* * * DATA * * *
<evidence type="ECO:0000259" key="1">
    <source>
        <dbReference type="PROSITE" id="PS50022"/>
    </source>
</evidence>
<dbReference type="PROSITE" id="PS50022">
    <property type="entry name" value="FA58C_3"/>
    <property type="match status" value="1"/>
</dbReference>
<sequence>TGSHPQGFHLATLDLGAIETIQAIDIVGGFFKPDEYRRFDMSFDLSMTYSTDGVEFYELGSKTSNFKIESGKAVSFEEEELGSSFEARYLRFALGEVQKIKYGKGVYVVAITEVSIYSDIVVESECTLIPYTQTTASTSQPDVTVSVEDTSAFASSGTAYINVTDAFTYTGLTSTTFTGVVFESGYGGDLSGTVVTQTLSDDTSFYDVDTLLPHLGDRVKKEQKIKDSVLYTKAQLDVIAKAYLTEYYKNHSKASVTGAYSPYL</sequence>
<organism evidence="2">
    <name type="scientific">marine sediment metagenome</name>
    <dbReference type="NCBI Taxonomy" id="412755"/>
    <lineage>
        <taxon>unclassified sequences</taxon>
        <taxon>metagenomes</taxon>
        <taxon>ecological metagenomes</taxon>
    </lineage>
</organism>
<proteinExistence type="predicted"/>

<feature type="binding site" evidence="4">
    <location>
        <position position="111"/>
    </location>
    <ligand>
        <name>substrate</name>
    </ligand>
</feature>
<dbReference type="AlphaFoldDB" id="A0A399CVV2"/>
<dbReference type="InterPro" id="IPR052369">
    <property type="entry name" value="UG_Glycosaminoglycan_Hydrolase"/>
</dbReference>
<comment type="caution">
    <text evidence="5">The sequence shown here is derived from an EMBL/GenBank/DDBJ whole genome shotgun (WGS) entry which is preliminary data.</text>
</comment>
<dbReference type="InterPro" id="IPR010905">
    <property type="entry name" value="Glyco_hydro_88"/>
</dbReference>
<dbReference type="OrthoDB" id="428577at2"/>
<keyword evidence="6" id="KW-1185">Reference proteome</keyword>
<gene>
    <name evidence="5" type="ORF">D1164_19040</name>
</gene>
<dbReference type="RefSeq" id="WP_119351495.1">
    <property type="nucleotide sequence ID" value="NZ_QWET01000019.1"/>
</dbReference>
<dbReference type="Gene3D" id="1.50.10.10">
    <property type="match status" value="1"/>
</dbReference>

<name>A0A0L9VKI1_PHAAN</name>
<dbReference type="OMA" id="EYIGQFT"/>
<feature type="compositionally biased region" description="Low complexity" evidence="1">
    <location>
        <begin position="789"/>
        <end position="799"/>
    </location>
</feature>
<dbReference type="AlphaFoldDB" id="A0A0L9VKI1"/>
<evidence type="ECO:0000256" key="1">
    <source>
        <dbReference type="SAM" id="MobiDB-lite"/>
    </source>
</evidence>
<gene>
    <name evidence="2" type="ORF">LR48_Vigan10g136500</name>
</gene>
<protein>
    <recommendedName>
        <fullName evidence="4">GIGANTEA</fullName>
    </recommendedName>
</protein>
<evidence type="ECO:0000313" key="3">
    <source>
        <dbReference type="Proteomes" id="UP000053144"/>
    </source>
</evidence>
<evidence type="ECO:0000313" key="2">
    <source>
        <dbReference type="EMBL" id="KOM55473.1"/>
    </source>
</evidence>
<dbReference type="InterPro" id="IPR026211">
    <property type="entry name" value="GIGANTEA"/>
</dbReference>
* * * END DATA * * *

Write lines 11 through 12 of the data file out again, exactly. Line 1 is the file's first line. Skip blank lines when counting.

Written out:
<organism evidence="2">
    <name type="scientific">marine sediment metagenome</name>